Like Jimmy says, you always go to the “usual suspects”…the two Wills [Faudree and Coleman].  Michael Pollard, I think he’s a sleeper who just doesn’t have the stock right now.  Rebecca Howard is a good girl.  She has guts.  There are 10 or 15 of them out there who just need to catch a break with the right horses.
9. Do you have a favorite horse from your career?
I think the best horse I’ve had is York, who I bought from New Zealand in the mid-70’s.  The American Eventing community didn’t know how susceptible to worms the horses from New Zealand and Australia are.  So I lost two years with him to worms.  Then he came back and won Chesterland and was USEA Horse of the Year.  York would be a horse in 2010 who could still be a big time horse.  Victor Dakin was a cross-country machine, but he wouldn’t be good today because he was bad in dressage. (Right: Denny and York at Groton House, 1979.  York was bought sight-unseen from NZ through Lockie Richards)
10. What are your interests besides horses?
I write some, I read, garden, build stone walls…but I’m pretty interested in horses.  I like breeding and jumpers.  I have a theory that in the next 10 years if Eventing doesn’t keep changing….When I started 48 years ago, the speeds were identical but the courses were more flowing.  I think they could try slowing down the speeds by 20 mpm or so.  See if it allows the riders more time to gallop and set up where they don’t have to run like scared rabbits in between fences.  There is going to be a Congressional hearing if we don’t stop losing riders and horses.  Someone will come down on us like a ton of bricks.  Last year, Phillip had two rotational falls and lost one horse.  Zara had a rotational fall, broke her collarbone and lost her horse.  That is not a fixed sport.  Somehow we have to figure out how to make it safe without gutting it.  You are going to be the ones to figure it out; I don’t know how to do it.  We should start trying new things.  [Here Denny quoted from the poem “Charge of the Light Brigade” by Alfred, Lord Tennyson]  “Theirs not to make reply / Theirs not to reason why / Theirs but to do & die / Into the Valley of Death.”  That’s what our riders are like.  They don’t analyze, they just do it.  The upper-level riders need to be more advocates for fixing the sport.  They don’t make waves but they have the most invested.  I don’t know if it’s the shift to the short format or if it’s because the sport is more suburbanized.  No seat-of-the-pants stuff.    Kids learned to be clever and ride in the backseat by going out and being defensive, aggressive riders.  Kids need to get savvy.  Imagine Buck’s experience compared to 99% of the riders.  He rode ponies, foxhunted, steeplechased, all because he was Bruce’s son.  It’s not their fault, it’s just a different world.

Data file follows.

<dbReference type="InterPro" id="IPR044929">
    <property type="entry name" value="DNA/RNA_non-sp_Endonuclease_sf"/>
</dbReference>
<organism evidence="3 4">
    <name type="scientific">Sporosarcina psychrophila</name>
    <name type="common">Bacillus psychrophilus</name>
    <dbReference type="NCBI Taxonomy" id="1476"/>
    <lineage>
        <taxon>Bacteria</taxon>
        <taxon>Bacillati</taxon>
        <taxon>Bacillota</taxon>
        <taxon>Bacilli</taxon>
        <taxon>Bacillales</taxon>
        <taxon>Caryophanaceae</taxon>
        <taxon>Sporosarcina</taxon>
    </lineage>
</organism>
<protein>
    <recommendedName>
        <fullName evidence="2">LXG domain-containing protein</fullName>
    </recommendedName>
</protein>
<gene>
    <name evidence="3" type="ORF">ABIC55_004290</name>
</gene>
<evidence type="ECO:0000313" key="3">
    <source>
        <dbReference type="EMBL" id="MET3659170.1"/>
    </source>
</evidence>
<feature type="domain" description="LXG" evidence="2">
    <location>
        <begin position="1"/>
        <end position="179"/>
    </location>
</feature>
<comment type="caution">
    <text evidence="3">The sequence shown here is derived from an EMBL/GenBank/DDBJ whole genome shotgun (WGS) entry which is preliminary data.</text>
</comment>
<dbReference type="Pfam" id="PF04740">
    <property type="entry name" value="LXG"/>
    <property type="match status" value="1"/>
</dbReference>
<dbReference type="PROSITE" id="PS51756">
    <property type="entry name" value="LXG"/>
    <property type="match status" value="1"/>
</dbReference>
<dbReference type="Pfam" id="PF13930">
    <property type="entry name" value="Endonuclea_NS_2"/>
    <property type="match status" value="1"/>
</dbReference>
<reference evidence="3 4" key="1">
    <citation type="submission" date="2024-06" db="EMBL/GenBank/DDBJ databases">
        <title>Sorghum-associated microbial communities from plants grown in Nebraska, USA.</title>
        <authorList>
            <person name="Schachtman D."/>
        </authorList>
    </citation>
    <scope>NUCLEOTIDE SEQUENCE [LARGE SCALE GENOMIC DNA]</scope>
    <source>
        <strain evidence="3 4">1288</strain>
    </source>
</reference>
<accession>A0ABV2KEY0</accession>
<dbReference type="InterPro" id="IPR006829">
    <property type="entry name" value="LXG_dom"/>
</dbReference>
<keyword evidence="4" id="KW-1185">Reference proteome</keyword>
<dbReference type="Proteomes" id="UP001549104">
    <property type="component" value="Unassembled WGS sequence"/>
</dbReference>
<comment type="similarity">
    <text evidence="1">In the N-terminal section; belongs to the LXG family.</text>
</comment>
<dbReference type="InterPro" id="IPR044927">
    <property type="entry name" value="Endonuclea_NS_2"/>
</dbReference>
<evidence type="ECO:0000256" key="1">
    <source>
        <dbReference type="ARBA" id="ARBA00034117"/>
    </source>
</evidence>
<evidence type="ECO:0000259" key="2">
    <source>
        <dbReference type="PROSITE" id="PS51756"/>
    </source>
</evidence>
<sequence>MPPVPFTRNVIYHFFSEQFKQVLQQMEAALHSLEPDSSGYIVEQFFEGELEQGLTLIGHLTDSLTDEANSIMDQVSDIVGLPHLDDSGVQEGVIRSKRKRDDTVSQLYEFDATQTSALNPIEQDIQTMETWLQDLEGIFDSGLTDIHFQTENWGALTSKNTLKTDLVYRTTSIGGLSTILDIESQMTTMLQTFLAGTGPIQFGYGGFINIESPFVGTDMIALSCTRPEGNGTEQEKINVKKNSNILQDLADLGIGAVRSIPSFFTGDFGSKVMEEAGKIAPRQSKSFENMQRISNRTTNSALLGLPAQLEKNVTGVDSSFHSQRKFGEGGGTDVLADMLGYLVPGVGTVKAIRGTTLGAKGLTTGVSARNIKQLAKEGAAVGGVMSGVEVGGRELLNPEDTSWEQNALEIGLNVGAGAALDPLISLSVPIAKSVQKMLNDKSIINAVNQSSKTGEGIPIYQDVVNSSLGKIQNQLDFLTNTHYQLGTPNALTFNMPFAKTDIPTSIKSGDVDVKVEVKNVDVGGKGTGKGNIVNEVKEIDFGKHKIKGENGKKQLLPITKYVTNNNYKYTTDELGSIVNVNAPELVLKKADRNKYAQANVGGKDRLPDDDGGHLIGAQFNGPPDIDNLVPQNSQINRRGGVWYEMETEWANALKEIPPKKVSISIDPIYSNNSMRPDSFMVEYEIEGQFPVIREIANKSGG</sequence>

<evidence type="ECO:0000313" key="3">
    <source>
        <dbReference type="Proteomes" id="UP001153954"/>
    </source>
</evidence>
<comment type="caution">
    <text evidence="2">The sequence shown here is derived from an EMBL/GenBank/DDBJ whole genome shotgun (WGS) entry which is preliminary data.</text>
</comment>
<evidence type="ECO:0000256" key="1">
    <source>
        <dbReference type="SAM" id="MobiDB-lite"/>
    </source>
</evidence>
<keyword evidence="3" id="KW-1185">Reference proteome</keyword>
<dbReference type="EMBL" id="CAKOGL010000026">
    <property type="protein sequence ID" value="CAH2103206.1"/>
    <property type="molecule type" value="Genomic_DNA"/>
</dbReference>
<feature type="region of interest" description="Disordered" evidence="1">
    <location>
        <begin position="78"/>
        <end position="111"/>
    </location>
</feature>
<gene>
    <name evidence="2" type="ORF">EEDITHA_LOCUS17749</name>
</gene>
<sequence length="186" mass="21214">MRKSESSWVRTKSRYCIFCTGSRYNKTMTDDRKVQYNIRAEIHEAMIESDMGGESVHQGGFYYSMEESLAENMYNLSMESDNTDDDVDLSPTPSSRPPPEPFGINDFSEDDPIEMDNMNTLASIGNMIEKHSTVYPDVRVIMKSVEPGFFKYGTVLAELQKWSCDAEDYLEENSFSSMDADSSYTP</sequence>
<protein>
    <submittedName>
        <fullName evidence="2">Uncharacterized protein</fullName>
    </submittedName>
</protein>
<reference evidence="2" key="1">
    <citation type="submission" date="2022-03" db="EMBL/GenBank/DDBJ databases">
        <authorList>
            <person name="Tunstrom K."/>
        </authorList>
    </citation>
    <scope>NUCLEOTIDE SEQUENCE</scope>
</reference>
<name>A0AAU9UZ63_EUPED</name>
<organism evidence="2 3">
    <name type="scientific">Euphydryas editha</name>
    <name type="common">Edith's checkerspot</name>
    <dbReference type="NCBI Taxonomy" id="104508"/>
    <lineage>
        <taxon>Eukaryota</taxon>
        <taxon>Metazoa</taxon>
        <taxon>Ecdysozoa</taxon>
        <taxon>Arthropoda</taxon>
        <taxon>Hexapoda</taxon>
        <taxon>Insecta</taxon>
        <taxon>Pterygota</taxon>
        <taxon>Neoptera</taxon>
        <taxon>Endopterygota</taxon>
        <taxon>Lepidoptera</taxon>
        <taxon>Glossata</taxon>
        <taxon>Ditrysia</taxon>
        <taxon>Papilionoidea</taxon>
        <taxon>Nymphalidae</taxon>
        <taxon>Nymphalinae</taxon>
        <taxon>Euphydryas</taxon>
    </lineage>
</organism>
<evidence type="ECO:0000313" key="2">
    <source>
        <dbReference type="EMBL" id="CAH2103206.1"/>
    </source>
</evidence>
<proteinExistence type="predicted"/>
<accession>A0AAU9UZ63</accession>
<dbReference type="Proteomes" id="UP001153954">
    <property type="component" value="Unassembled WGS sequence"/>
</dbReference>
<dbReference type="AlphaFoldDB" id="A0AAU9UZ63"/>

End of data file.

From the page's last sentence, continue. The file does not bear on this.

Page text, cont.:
Thanks Denny for educating Eventing Nation, and thanks for reading!